China has been considering enactment of an anti-monopoly (antitrust) law since 1993, and it has now enacted such a law. Given the potential importance of this legislation, there is much uncertainty about what the enactment means and what roles it is likely to play in influencing the development of the Chinese economy. This article applies a neo-institutionalist analysis in examining some of the factors that have influenced the shaping of the legislation and that are likely to influence the operation of competition law and its organizations. The main argument is that the central dynamic in both the creation of the statute and its structuring has been the interaction of Chinese economic policy institutions with foreign pressures (institutional mechanisms intended to “push” the Chinese decision makers in certain directions) and foreign cognitive influence (cognitive factors that accord influence to foreign organizations, experience, and laws). These interactions also provide insights into how the law is likely to be applied. The paper also explores these two concepts—foreign pressure and foreign cognitive influence—in relation to the theory of institutional change.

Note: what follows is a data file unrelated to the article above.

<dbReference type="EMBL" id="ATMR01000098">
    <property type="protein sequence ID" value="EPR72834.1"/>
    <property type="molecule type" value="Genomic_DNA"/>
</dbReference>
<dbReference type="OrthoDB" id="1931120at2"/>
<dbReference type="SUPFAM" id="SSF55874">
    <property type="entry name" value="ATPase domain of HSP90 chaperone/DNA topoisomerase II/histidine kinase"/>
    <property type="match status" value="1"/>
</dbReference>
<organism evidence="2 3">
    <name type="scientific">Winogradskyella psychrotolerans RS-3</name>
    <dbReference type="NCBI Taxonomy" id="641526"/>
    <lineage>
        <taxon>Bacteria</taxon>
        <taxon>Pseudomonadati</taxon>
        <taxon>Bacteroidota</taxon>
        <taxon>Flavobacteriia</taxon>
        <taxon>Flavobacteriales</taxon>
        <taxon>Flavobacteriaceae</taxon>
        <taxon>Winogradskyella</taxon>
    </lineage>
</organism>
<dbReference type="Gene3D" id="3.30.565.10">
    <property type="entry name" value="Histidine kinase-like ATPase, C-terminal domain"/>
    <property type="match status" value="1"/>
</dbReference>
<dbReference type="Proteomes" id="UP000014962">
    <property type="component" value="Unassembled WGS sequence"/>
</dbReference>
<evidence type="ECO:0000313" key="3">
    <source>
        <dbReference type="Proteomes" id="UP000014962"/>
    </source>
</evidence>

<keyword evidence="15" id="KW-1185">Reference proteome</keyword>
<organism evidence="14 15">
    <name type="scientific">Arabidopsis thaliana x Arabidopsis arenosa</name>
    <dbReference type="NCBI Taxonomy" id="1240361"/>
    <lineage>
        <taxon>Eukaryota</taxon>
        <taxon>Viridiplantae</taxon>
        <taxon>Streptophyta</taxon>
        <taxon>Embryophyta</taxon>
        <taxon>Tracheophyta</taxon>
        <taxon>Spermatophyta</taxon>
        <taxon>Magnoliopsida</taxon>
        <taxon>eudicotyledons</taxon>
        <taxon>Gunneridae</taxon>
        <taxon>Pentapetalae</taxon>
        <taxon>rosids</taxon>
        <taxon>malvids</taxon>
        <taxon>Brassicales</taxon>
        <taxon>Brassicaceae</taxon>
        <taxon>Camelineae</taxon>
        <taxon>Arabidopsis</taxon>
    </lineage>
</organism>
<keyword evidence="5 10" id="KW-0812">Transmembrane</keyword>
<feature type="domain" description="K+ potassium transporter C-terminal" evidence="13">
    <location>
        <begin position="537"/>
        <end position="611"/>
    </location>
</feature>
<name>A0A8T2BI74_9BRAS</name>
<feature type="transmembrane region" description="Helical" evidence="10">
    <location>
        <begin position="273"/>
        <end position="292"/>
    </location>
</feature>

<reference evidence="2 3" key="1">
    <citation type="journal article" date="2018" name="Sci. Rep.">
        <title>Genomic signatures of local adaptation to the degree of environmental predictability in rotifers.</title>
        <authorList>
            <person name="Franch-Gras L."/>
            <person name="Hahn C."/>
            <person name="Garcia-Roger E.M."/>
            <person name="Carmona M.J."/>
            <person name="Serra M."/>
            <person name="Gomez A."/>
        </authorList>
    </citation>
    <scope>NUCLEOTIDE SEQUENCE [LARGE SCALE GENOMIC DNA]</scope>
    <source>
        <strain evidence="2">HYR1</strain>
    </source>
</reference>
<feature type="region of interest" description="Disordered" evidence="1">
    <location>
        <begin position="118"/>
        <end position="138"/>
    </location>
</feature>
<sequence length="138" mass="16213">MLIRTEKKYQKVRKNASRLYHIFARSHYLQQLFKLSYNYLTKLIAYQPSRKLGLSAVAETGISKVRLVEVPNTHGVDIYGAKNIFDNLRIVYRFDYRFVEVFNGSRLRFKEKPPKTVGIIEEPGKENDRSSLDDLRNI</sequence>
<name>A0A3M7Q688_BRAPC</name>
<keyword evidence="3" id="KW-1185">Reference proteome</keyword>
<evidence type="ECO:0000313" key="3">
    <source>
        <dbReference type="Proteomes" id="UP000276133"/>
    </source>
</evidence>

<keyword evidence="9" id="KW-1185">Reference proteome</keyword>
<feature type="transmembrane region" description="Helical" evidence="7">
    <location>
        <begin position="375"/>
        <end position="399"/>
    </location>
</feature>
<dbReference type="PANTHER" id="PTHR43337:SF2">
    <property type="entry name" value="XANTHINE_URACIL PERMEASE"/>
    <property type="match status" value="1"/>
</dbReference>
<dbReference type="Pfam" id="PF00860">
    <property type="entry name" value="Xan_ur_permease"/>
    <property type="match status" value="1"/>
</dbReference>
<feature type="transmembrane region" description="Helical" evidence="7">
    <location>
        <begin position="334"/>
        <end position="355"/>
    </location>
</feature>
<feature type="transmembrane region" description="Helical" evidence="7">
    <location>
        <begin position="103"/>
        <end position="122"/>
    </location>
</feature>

Antitrust law -- China, China -- Economic policy, Economics -- China, Change -- China, Institutional economics, Competition (Economics)